There’s nothing sweeter than a freeroll. This is when the worst you can do is push. Or, you just win. Let’s say you made a $110 bet on the Pirates’ over of 79 wins, at -110. Entering the final game of the season, they have a record of 79-82. This means all you stand to now is either make $100, or you just push. This gives you the luxury of betting their opponent if you think they have the edge. You can take the $100, and bet against the Pirates. If you lose the straight bet, you still broke even as the Pirates will have now gone over the 79. Should you win the straight bet, you additionally collect whatever the payout for $100 would be.
So as you can see, you are in the driver’s seat. You are freerolling the $100 profit you can pick up with a Pirates win. No matter what you do you can’t lose. Only push, or possibly win.
Sometimes you find yourself in a situation where you’re willing to forfeit the original bet you made in hopes of cutting your losses. But beware, this can backfire and leave you with 2 losses. Let’s say you took the Jaguars at +10, and then find yourself down 31-0 at halftime. The Jaguars are likely to be favored in the second half even if it’s a very small number. You say to yourself okay, this was a total flop, I’ll bet against them in the 2nd half. The Jaguars are -2.5 at halftime, and they go on to lose 34-10. That means you just got scooped, because they lost the game by 24 when you only had 10, but they won the 2nd half 10-3, covering the 2.5. The idea of cutting your losses can be very deceptive, because you are not necessarily doing that. The reality is you’re just placing another bet, and anything can happen.
Arbitrage betting has to do with when situations arise where you bet on both sides to win and it is guaranteed to make you a profit. These are also known as surebets, or miraclebets. Yes it certainly sounds like it’s too good to be true, and usually it is. But these things can happen, just don’t count on them every day, or every minute for better. With bookies constantly adjusting their lines and analyzing what risks they are taking, an arbitrage opportunity can come and go very quickly. So you need a lot of time on your hands to be able to know when they pop up, and act quickly when they do.
Each individual sportsbook, or bookie, are not going to allow a mistake like this to be made. The only possibility is when you can bet one side one place, and the other side with another. You need the payouts to be drastically different. The only way that may happen is if one side really needs to balance their books, so they make one side a lot more appealing than it is anywhere else. An example is if the Bulls were playing the Knicks. The Bulls could be -150 to win with Bookie A, and the Knicks could be +165 with Bookie B. If you bet $150 on the Bulls, and $95 on the Knicks with each of these lines, you just made money. A Bulls win means $100 win minus the $95 you had on the Knicks, so you are +$5. A Knicks win means $156.75 minus the $150 you put on the Bulls, so you are +$6.75.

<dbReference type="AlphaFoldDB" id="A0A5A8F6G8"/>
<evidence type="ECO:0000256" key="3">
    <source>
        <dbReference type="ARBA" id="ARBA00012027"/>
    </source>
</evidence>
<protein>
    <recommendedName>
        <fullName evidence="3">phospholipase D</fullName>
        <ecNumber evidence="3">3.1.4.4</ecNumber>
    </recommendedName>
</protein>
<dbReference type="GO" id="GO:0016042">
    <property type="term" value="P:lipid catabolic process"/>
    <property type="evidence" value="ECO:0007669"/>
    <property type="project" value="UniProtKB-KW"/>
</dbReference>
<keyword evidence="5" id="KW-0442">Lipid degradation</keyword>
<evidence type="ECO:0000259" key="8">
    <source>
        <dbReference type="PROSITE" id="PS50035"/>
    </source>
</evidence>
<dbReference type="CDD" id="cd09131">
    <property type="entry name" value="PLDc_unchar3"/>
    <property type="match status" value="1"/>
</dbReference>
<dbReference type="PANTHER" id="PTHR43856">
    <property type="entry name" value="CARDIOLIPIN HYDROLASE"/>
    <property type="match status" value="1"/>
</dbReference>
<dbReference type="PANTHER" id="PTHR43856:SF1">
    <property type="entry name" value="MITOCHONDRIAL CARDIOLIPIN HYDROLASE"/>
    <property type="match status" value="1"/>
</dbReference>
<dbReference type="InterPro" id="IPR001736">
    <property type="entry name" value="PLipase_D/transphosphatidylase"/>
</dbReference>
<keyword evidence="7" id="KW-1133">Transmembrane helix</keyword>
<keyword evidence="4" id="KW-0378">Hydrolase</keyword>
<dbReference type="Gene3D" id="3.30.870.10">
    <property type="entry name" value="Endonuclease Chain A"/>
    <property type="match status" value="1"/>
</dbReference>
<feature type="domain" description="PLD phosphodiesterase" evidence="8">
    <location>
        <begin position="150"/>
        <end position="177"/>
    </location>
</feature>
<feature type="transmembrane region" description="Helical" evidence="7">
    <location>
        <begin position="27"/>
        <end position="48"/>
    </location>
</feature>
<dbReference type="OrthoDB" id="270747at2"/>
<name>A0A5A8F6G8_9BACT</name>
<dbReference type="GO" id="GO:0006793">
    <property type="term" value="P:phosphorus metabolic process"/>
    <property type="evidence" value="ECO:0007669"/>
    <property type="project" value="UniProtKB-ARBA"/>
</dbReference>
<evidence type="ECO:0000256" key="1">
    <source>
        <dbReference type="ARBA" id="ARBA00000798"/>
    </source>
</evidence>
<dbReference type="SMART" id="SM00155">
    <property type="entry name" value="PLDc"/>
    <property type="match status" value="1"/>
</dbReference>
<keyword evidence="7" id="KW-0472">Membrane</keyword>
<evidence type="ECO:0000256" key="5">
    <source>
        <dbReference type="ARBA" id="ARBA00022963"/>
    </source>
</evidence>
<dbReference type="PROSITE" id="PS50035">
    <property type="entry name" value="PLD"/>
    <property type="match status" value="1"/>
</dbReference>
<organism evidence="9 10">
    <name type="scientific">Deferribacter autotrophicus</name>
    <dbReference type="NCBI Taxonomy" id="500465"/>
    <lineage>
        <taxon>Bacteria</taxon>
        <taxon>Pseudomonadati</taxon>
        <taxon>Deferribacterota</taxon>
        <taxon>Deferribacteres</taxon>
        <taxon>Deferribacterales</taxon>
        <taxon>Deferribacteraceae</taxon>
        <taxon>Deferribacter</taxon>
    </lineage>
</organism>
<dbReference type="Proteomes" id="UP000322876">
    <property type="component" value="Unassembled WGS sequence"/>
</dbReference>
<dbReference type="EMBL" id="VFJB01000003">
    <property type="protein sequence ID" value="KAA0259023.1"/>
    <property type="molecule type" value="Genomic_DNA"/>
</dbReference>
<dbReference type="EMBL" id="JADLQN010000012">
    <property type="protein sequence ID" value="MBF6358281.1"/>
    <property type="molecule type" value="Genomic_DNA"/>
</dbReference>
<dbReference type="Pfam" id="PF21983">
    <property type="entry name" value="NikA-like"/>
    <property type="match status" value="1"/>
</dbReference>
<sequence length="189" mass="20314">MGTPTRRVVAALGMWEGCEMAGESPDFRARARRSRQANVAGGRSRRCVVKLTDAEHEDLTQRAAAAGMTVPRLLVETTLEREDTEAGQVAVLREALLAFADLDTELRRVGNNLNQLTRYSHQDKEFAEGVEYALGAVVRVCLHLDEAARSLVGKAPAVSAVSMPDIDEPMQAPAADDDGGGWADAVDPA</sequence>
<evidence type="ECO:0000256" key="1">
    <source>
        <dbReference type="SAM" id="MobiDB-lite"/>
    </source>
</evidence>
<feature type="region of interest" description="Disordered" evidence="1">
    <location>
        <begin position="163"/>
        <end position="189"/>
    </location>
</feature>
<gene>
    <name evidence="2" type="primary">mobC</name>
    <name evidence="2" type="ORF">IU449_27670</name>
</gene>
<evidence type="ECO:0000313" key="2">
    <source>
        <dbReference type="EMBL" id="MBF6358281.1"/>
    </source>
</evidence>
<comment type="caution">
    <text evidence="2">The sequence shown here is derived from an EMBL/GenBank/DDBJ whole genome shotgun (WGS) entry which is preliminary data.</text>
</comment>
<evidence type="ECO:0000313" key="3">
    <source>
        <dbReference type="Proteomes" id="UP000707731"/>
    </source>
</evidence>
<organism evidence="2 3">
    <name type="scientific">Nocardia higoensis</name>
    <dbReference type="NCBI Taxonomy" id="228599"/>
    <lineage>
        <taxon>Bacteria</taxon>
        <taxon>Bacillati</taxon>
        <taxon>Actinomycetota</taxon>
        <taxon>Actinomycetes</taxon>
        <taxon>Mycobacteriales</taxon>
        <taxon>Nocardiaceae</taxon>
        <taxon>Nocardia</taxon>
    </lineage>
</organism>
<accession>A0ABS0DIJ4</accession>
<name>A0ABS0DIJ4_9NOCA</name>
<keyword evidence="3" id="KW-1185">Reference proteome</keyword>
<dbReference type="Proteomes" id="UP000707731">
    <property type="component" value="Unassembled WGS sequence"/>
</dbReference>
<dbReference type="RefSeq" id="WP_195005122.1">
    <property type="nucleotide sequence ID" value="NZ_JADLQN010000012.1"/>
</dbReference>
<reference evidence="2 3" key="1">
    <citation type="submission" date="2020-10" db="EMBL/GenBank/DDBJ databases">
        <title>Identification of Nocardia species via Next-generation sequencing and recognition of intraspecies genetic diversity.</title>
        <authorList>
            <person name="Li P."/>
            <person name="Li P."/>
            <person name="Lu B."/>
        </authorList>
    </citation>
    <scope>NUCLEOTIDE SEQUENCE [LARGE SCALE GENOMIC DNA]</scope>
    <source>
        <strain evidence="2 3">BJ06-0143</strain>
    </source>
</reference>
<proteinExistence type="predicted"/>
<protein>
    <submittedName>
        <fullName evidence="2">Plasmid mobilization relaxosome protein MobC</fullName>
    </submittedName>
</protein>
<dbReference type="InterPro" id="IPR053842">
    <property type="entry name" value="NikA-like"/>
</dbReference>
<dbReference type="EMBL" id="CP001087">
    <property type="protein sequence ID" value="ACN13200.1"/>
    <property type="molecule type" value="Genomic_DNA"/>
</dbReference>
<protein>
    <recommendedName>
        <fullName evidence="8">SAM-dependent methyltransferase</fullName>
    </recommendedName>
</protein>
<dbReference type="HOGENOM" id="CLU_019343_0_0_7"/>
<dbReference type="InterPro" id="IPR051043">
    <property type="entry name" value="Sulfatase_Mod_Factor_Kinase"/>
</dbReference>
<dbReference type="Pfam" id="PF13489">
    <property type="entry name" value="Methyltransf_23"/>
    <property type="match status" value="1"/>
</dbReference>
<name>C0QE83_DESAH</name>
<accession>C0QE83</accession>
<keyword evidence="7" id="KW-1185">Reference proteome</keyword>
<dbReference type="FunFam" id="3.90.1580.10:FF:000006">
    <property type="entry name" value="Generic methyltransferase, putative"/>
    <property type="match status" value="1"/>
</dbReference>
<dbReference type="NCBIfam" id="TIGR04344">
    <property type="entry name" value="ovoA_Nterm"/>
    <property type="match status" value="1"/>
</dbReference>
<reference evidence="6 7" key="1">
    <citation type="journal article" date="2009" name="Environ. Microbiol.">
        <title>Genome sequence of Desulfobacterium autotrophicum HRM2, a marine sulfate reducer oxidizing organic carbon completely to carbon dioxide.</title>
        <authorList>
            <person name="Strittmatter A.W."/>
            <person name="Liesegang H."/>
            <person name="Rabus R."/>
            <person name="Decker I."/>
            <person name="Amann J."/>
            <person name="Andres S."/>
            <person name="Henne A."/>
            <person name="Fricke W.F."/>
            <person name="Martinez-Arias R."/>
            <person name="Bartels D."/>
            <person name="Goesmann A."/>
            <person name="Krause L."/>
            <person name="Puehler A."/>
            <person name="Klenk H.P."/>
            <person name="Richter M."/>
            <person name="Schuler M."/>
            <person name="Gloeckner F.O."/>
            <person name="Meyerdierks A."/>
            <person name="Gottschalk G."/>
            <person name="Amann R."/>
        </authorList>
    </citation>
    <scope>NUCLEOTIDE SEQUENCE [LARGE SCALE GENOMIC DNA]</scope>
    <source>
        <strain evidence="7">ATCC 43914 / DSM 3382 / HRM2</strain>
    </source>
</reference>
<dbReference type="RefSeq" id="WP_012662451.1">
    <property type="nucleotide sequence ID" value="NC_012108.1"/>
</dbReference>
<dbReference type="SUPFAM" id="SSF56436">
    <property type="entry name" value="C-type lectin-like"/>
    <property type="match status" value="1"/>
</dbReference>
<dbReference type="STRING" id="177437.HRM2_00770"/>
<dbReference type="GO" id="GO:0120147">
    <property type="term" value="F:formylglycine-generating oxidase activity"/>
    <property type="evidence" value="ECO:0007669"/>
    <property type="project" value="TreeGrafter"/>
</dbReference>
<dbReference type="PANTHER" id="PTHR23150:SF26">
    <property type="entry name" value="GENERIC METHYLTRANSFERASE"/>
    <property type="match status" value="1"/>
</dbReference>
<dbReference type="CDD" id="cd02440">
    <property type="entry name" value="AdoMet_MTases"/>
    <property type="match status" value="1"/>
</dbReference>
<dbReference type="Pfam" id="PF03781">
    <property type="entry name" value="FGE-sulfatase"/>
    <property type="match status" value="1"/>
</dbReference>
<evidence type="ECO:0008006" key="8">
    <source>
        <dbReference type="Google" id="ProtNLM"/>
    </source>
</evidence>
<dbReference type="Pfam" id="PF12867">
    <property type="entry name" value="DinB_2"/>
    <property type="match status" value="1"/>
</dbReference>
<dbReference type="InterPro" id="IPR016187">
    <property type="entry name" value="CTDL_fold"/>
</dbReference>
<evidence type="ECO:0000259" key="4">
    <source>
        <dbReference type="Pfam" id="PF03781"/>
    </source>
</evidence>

Bookies can and will cancel their bets. If you’ve made money this way, and presumably quite slowly, it can suddenly come crashing down one day if a bookie cancels on you, and now you’re just riding the other team. You have to consider how much time it will cost you as well. Time is money, and needs to be highly factored in as you look to make this investment.
When you “middle”, you are betting both sides with the opportunity to win both bets. For instance, the Packers are -7 against the Ravens. You like the Packers so you grab the -7 right away. Everyone else liked them too and piled them all week. Hours before gameday, now they are -10. A line moving 3 points is pretty gigantic, but it happens, and lines can very easily move at least 1 point. In this situation, you can now take the Ravens +10, and will win both bets if the Packers win between 8-9 points, hence the term middling. If the Packers win this game by exactly 7, or exactly 10, you still win 1 and tie on the other. But if they win by 6 or less, or 11 or more, you just lost to the vig. If you bet $110 on each and win, you net $200, or lose $10. That means you have to succeed at this approximately 1/20 times to make any money.
You shouldn’t just middle for the sake of doing it. The whole idea of middling is betting on whichever side is giving you the most value. When the line moves enough, then you bet the other side as that is now the one giving you the most value. Determining when the value shifts can often come down to a ½ point. The key numbers to work with when betting football are 3, 7, and 10. A team may have worthwhile value at -7, but -7.5 presents a whole different story.
You can place your middling bets at the same sportsbook if the line moves enough, but you run the risk of having your action refused, or even being banned at some point. Not because you did anything wrong or illegal, the sportsbook just knows that middling is a tactic that can make money, and they’re not trying to allow this to happen. Play it safe and spread your action around to prevent this.